Maypole a source of pride for PHS seniors

By Angela Peacock

Choosing a partner to waltz in circles while weaving pastel-colored ribbons in the sky has been a tradition at Portales High School for 76 years.
Originally a simple winding of one pole, Portales’ Maypole celebration began in 1929 when dancing was prohibited at the school. Now it’s believed to be the longest consecutive maypole event in the country.
This year’s event is set for 8 p.m. today at the PHS gymnasium.
Each year a Maypole May Queen is selected. She is the only girl to wear a white dress while all the other girls wear pastel-colored dresses. The young men wear tuxedos.
As the Maypole winding ceremony begins, twin pianos fill the gymnasium with waltz strains, couples curtsy and bow to each other before moving into their positions.
“Maypole is really significant to the girls at Portales High School and if I could do it all over again I definitely would,” said Laura Hamblin, who wound the Maypole in 2001.
Since history of the Maypole dance is about fertility and pagan ritual, Hamblin said she can’t believe the dance still exists in Portales.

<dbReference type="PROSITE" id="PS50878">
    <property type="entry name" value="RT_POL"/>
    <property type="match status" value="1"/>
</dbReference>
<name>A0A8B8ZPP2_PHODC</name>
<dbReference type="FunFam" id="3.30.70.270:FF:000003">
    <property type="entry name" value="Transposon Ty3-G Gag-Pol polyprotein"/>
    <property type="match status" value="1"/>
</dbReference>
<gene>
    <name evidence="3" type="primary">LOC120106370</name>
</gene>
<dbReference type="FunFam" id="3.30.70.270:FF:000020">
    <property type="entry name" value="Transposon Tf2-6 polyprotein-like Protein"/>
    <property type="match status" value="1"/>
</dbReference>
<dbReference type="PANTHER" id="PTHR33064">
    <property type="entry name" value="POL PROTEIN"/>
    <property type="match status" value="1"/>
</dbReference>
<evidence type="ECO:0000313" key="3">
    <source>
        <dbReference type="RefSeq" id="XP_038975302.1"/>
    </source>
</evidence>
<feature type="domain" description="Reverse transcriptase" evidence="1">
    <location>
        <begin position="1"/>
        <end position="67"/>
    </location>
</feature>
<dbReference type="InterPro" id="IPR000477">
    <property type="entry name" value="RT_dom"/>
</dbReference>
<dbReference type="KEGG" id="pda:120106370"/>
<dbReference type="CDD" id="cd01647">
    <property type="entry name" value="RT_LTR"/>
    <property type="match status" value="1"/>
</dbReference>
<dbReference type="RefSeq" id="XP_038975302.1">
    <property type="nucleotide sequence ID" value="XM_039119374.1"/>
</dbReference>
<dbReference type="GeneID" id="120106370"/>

“I’m surprised in the Bible belt they continue the Maypole tradition,” Hamblin said. “But I think it’s really, really amazing that people are still enjoying this tradition knowing where it originated from.”
Having the opportunity to watch both a son and daughter participate in such a unique high school tradition is something Laura’s mother Jenny Hamblin said she’ll never forget.
“As a mom all my kids make me tear up when I see them do the amazing things they do,” said Jenny, who was glad her children participated in the Maypole ceremonies. “It’s such a very pretty dance. All the girls are dressed up in their beautiful gowns and the young men in their tuxedos, and it’s touching because you see your kids all day in jeans and T-shirts and then at Maypole they’re just stunning.”